At any rate, I was able to edit my trial team videos. (It only required $29.99. Not that I assume anyone other than fam wants to watch videos of me or Trial Team practice, but I’m a gawker by nature, so maybe you are too – my aunts definitely are), and I think two things:
(1) I am more commanding without the voice. And when not pumping up the hair.
(2) I am more commanding when I know the case. In theory. One takes Trial Team more seriously. Apparently not seriously enough to record /sound/, the whole point of the exercise, but whatevs. Watching action and movement in the well of the courtrooom is good too.
What I love about this video is Conor just about to object and then not, me grabbing things from and off of opposing counsel/’s desk (because that is so real), and Eric and Conor’s “Is she still going” poker faces. This was a thirty minute vid.
The next video is Eric cross-examining a witness. We cross up close and personal to both witness and jury. We direct from behind the jury. This video is short and just shows standard practice, really.
This one is really just for us and is therefore not cut down to a reasonable length. Cross-exam / objection mannerisms / laughter. 2:02-3:45 Extended objection by Conor.
You know, I think the whole Nancy Grace thing is coming. Watch for it.
*If, in reading this, you are uncertain as to whether a specific statement is meant seriously or not, simply apply this rule of thumb: If the statement makes you consider filing a lawsuit, I was kidding. Ha ha! – Dave Barry
I’m busy. And apparently competent. To stand for sandbagging, as my fabulous professor put it.
2L Bites. Hard. I didn’t know this. So I’ll tell you something you don’t want to hear: I don’t think in sentences that don’t include four-letter-words any more. Sometimes that’s the only part of the sentence I get out. I believe how I put it was: Law school has simultaneously expanded my vocabulary and reduced it to a series of four letter words.
I go days without doing anything but sitting in front of a computer. I go weekends without responding to emails and saying anything more than “Go. away.” to people. I want to see “Paranormal Activity,” “Where the Wild Things Are,” and I can not miss whatever the second “Twilight” movie is, but until they start playing these movies at 1:00 A.M. downtown, I’m out. I no longer want to read. I never thought this possible. (I also never thought I’d fondly remember 1L and long for the good old days.) I am interested in books the way I’m interested in art and music that I no longer get to look at or listen to. What a lovely idea. I do get out, though. Because I now understand why we drink.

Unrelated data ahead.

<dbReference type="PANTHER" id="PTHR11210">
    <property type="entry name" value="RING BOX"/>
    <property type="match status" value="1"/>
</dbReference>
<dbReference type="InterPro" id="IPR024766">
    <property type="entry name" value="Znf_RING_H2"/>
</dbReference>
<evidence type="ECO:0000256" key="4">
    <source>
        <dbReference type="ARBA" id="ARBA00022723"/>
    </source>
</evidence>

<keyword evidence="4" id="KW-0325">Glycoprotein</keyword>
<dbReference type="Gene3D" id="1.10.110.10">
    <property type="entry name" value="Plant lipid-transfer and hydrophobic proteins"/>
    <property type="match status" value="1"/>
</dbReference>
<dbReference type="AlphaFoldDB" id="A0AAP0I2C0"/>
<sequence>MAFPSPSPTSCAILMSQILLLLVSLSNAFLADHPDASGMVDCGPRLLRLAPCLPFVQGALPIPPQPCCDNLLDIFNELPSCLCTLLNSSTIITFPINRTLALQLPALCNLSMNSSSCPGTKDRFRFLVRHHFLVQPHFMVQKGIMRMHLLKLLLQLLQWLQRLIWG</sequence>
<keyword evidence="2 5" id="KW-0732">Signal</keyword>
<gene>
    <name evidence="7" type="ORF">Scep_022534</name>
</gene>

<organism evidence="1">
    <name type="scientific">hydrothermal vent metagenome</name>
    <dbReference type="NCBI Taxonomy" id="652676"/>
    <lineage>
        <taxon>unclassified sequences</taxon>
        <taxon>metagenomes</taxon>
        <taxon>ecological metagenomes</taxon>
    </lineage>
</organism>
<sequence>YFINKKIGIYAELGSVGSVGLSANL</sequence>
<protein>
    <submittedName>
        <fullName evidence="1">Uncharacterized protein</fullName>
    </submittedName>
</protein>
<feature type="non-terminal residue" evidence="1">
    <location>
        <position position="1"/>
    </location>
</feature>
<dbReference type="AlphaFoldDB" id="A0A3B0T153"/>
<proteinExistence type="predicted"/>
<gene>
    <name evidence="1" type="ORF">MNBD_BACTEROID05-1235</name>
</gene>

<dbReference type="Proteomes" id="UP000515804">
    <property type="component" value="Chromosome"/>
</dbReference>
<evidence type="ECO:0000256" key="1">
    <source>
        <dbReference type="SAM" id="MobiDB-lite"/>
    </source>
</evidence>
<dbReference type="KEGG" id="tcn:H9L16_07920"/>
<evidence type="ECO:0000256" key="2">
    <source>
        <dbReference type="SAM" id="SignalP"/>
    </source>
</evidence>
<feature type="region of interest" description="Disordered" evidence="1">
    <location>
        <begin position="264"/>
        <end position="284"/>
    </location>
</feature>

Because, not unlike right now, my head’s gonna explode. Because I should not be doing this, but should be writing a direct exam, two closing arguments, and the rough draft of a note. However, if you’d seen the various other ways I’ve blown a perfectly good “working” morning, you’d wonder why I wasn’t updating the blog on 2L. So, a few notes for the memories –
My videos are getting better for whatever _that’s_ worth…
I taught myself a while back to forego “ums” when speaking professionally by popping my wrist with a rubber band. Low-rent but effective. I’m going to have to start doing that and like, now, to stop the “Shellie Stephen-zzzz, for the Defen-zzzz.”
(This particular video is an opening statement. The class is pass/fail and I finally realized I was spending too much time on this class. I want the skillz, but I must prioritize. Fifteen people in this class. A bazillion at Trial Team competition in a few weeks. (That just made me physically ill.))
Speaking of “like, now,” my latest review from the head coach on Trial Team practice: “You said “totally not troubling” – my goodness! You might as well have said ‘like totally not troubling’”. I laughed out loud.
And speaking of laughing out loud, at a recent Trial Team practice (10-25-09), I videoed my partner, Eric, and myself but they are thirty minutes long (no sound) and these .movs will not import into iMovie so I can cut them and make a perfectly hilarious montage with music or sound effects. The first few minutes of “Mime Trial Team” has me in highly animated form, talking to the team about something very important, I’ve no doubt, then flipping my head over and pumping my hair for my performance. It’s all about what matters. (Edited: this is now edited and on youtube; url edited above. Still sans sound.)
I’ve got thoughts on Learning Sneaky Lawyer Tricks and How I Now Love Them and Use Them Mercilessly, How I Talk to Everyone in Cross-Examination Form, and Becoming So Liberal You Should Put Me On House Arrest Now Because For the Love of Cthulhu We Do Not Kill People On My Watch.